Consumer financial protections are currently spread across seven different government agencies. Wall Street reform will create one single Consumer Financial Protection Agency — tasked with preventing predatory practices and making sure you get the clear information, not fine print, needed to avoid ballooning mortgage payments or credit card rate hikes.

Reform will provide crucial new oversight, give shareholders a say on salaries and bonuses, and create new tools to break up failing financial firms so that taxpayers aren’t forced into another unfair bailout. And reform will keep our economy secure by ensuring that no single firm can bring down the whole financial system.

With so much at stake, it is not surprising that allies of the big banks and Wall Street lenders have already launched a multi-million-dollar ad campaign to fight these changes. Arm-twisting lobbyists are already storming Capitol Hill, seeking to undermine the strong bipartisan foundation of reform with loopholes and exemptions for the most egregious abusers of consumers.

I won’t accept anything short of the full protection that our citizens deserve and our economy needs. It’s a fight worth having, and it is a fight we can win — if we stand up and speak out together.

So I’m asking you to join me, starting today, by adding your name as a strong supporter of Wall Street reform:

Thank you,
President Barack Obama

Also see Obama calls together congressional leaders in push for new financial regulation in the Washington Post. I was heartened that there were no requests for money in any of the links above. But I still see the reform agenda as connected to this specific prosecutorial announcement;  that’s a bit too political for my taste.

Anyway, that’s my view.  Here are snippets of what others are saying:

Gretchen Morgenson, NY Times

The move marks the first time that regulators have taken action against a Wall Street deal that helped investors capitalize on the collapse of the housing market. Goldman itself profited by betting against the very mortgage investments that it sold to its customers…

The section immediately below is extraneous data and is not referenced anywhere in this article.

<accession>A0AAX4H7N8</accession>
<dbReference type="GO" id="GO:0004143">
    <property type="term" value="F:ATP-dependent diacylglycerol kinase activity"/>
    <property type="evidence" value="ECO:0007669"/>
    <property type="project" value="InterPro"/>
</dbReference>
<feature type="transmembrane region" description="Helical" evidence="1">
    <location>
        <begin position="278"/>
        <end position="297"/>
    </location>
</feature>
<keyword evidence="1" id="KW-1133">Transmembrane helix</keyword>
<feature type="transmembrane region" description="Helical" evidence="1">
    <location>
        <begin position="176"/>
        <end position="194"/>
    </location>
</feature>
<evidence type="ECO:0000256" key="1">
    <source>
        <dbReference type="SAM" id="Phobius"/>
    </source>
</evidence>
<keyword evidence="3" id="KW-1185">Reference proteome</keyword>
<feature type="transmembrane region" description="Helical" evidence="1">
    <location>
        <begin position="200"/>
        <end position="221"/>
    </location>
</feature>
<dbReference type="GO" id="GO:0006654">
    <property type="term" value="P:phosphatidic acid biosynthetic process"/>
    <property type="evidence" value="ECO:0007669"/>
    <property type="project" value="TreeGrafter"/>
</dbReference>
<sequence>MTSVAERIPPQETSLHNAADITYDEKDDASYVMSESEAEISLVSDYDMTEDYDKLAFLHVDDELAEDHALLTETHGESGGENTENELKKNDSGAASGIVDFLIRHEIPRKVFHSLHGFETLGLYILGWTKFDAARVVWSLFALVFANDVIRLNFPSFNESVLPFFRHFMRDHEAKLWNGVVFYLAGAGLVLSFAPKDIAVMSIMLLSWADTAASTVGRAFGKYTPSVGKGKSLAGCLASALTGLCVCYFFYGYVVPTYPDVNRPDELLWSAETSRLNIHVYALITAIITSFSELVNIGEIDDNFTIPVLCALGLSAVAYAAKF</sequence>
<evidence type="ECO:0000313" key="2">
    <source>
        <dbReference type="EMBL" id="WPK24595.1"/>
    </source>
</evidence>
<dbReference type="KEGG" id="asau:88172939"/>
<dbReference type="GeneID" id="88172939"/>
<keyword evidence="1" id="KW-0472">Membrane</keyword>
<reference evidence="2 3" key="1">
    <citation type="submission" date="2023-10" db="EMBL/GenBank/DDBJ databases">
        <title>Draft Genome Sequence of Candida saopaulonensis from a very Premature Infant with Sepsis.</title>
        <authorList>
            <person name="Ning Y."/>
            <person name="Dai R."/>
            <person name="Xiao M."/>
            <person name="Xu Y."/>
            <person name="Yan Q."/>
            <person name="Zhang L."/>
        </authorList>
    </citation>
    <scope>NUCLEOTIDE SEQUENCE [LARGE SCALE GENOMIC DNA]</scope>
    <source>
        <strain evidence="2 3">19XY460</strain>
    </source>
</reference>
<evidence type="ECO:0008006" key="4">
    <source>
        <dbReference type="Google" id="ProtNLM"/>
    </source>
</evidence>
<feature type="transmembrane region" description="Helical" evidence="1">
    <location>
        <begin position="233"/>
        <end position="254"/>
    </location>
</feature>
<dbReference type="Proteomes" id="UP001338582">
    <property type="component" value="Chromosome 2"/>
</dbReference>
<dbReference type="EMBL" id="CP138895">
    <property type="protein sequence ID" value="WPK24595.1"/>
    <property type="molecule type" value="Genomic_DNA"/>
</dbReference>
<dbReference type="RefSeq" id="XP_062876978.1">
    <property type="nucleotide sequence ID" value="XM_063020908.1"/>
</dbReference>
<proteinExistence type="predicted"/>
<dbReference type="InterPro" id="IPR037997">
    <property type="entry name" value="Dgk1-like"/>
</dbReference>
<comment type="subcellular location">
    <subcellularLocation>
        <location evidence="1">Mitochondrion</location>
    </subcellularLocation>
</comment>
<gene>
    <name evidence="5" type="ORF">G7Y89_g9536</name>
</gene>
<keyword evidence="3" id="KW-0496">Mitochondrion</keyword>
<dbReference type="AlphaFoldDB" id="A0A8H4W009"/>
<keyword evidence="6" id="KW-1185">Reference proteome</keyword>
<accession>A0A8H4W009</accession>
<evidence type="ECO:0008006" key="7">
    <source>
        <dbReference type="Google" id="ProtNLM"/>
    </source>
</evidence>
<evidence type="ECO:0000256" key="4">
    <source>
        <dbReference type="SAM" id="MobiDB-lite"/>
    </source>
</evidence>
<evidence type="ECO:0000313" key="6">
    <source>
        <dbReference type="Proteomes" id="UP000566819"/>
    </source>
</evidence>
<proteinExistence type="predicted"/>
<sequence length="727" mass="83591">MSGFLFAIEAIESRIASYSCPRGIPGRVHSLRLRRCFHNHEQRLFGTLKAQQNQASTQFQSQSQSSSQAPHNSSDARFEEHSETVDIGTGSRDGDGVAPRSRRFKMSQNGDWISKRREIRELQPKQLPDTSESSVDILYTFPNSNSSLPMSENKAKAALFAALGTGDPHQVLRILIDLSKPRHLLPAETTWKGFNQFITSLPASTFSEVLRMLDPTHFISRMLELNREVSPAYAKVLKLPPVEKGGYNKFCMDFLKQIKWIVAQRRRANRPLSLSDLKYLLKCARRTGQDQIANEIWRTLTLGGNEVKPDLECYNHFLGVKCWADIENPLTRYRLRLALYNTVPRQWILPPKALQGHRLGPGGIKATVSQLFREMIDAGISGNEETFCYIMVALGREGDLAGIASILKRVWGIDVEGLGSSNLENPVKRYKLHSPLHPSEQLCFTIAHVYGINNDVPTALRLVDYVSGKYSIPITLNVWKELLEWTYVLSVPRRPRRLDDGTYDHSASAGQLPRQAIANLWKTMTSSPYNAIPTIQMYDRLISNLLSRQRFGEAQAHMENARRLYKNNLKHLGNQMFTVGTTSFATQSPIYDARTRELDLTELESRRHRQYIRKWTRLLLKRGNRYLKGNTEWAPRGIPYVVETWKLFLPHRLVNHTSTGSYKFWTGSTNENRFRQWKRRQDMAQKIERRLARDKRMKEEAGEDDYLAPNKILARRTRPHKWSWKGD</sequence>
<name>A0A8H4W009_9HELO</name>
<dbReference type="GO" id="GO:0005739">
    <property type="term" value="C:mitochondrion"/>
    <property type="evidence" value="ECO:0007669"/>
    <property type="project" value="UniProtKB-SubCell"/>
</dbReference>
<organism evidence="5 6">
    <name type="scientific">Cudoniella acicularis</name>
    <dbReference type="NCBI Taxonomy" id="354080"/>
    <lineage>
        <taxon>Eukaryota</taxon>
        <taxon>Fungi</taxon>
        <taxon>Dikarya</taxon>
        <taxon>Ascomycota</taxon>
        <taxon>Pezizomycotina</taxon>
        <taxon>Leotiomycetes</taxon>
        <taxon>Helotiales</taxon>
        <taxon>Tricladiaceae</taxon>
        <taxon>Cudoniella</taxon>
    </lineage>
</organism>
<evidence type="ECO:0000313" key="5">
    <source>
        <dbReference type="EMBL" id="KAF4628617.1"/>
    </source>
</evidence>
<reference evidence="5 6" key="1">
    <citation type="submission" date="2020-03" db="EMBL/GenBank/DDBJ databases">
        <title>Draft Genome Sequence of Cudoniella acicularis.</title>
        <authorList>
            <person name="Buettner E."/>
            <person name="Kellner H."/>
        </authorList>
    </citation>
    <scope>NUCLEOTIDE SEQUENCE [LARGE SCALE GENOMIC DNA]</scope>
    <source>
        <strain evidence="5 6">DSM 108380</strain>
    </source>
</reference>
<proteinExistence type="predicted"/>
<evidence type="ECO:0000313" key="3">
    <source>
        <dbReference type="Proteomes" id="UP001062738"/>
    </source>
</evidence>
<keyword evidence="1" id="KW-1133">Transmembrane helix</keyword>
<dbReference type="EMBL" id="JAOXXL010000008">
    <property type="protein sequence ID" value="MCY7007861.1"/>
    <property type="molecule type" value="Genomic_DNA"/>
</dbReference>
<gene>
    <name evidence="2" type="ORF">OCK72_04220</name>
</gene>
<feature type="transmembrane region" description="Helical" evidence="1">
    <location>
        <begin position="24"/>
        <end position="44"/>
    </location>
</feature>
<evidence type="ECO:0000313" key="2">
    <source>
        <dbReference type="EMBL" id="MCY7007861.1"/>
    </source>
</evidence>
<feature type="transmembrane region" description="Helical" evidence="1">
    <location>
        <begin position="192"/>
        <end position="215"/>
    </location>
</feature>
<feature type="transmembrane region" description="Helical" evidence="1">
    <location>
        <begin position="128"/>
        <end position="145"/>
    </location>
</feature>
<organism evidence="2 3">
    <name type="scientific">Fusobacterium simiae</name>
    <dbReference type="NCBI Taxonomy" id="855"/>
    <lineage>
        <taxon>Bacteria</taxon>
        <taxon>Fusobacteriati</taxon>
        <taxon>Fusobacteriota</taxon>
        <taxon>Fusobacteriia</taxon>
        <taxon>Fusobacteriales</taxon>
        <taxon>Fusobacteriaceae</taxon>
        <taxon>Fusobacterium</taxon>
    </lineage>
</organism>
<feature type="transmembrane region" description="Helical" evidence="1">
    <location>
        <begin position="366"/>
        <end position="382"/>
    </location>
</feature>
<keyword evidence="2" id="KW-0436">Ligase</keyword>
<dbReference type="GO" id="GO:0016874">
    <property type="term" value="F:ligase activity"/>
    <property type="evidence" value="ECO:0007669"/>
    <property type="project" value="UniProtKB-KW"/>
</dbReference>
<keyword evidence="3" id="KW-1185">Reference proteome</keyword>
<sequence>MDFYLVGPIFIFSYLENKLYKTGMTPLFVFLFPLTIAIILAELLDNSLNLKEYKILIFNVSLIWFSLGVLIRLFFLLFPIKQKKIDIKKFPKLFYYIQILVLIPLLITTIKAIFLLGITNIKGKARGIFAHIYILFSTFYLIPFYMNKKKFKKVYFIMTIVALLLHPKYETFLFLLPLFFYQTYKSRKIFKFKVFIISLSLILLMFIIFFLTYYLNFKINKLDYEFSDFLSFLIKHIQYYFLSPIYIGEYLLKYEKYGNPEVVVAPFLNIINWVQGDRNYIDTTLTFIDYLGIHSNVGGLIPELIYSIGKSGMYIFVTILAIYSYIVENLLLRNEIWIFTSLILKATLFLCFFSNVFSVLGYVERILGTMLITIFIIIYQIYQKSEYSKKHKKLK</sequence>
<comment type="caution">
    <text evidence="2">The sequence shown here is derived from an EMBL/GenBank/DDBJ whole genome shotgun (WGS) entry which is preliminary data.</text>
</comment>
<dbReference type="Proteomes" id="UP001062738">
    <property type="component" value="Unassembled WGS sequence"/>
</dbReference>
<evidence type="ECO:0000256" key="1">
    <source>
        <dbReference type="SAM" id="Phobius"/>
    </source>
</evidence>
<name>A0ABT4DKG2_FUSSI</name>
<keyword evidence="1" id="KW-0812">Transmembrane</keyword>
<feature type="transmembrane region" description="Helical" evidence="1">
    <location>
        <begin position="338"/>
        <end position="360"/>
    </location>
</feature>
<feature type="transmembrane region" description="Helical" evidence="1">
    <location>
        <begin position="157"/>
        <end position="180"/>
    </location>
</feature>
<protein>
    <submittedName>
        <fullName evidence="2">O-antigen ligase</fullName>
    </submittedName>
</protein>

For months, S.E.C. officials have been examining mortgage bundles like Abacus that were created across Wall Street. The commission has been interviewing people who structured Goldman mortgage deals about Abacus and other, similar instruments. The S.E.C. advised Goldman that it was likely to face a civil suit in the matter, sending the bank what is known as a Wells notice.

SEC Charges Goldman with Fraud – James Kwak

One of the things I say now and then that most annoys people is that the financial crisis was not caused by criminal behavior. (Note: The “Prayer for the Relief” at the end of the complaint only asks for civil penalties, but I suppose this does not preclude a criminal action — someone who’s a real lawyer could answer that.) My general line is that I’m sure there was some bad behavior that rose to the level of criminal liability — like lying in disclosure documents — but that it wasn’t necessary for the crisis, and we could have had the crisis without any criminal activity at all. (For example, since most investors weren’t even reading the disclosure documents, Goldman could have said that Paulson was involved in the security selection, and then everything would have been hunky-dory.)

And I don’t think this action contradicts my general point. I would love it if the SEC could nail banks for some of the CDOs they created, but I’m still betting that the vast majority will not create legal liability for them.

Goldman (full statement)

The SEC’s charges are completely unfounded in law and fact and we will vigorously contest them and defend the firm and its reputation.

Zero Hedge

AIG stock only fin up today on expectations the firm will now have legal precedent to sue Goldman Sachs.

Business Insider (Here Are The Financial Companies That Got Screwed By Goldman’s Alleged Fraud)

  • ABN Amro (now RBS), ACA Capital, IKB

I’m sure there is much more out there. As I write this Goldman’s stock is down 25 points or nearly 15%. The financials are getting killed across the board. Will there be more prosecutions like this in future? I suspect this is just the beginning.


Update: We now know why Goldman was charged and Paulson was not. From the WSJ:

Why was Paulson & Co. spared from charges in the Securities & Exchange Commission’s case against Goldman Sachs Group?

The SEC’s head of enforcement, Robert Khuzami, said there was no evidence that Paulson had made representations to ACA Capital Holdings about the collateral in the collateralized debt obligation, known as Abacus.

“Goldman was responsible for the representation to the investors, and Paulson was not,’’ Khuzami told a group of deal makers gathered in New Orleans at the 22nd annual Corporate Law Institute sponsored by Tulane University Law School.